The third feature of time that employers are wise to consider is the anticipation of elapsed time. Elapsed time is the amount of time in between lead time and deadlines. As you can appreciate, it will take different people differing amounts of time to get from where they are to where they need to be: a qualified job candidate.
Even when your community partners know both lead time and deadlines, it is important to integrate an expectation that it will take a certain amount of elapsed time to get a person from being interested in an upcoming job opening to being prepared to apply. As employers, the more adaptable you are to the realities of individual situations, the more successful your ability to recruit from community will be. In addition, over time, your appreciation of this variable will enable you to make better judgments about both lead time and deadlines. It’s the critical third feature of the time dimension.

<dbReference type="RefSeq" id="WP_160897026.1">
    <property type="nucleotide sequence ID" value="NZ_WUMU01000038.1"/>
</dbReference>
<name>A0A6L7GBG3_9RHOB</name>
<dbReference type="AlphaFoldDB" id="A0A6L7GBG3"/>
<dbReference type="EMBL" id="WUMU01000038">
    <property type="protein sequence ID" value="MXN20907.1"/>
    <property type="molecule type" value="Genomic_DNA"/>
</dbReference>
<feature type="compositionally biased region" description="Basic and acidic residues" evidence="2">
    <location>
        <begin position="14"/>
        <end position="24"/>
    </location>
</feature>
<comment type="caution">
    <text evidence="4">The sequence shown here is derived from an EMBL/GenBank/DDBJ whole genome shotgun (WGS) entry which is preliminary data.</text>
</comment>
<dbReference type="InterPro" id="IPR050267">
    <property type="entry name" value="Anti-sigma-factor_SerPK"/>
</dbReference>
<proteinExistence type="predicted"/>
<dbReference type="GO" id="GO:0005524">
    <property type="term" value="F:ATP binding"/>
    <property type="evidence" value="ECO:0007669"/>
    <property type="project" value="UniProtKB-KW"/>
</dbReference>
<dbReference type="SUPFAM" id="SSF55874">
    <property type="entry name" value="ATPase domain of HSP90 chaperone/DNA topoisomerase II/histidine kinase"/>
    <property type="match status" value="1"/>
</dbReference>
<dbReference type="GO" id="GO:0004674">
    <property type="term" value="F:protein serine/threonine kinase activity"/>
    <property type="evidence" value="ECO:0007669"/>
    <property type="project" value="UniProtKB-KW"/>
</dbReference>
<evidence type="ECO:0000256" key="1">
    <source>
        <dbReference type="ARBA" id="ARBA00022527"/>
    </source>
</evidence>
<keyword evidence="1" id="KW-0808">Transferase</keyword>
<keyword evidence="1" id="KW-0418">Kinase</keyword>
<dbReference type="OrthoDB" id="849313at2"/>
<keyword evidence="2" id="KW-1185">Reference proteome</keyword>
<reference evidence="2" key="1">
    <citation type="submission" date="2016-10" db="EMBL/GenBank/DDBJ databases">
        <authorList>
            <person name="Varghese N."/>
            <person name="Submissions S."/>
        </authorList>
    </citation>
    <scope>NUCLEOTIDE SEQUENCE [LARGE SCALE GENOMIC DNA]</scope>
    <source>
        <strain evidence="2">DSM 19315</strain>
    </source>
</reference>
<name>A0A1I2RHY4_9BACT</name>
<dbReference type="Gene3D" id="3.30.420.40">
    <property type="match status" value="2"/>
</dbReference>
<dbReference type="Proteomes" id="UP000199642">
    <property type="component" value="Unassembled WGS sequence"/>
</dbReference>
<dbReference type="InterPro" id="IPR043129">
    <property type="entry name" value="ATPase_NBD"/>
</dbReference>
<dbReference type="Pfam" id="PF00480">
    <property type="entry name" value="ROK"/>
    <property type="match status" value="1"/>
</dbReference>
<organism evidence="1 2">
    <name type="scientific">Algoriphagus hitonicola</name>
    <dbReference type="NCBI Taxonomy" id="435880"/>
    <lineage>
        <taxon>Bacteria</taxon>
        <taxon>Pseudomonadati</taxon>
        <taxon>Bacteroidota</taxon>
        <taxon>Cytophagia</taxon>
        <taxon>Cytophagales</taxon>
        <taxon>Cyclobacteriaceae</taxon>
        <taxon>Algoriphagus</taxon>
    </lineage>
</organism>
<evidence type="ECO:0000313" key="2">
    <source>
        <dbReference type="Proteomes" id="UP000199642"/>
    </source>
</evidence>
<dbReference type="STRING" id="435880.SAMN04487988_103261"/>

In summary, paying close attention to these features of timing in hiring is the third insight we observed in our work with the local community in East Scarborough. Again, transparency and communicating of hiring plans (lead time); sharing application closing dates (deadlines); and appreciating the amount of time a candidate needs to successfully acquire their qualifications (elapsed time) are all critical to increasing your success rate in hiring local candidates.
As outlined in this article series, when you provide adequate time, take an anti-racist approach to recruiting and build reciprocal relationships with non-profits, you will not only reach candidates furthest from the labour market, you will enable non-profits to more effectively do their work and contribute to stronger, more equitable communities.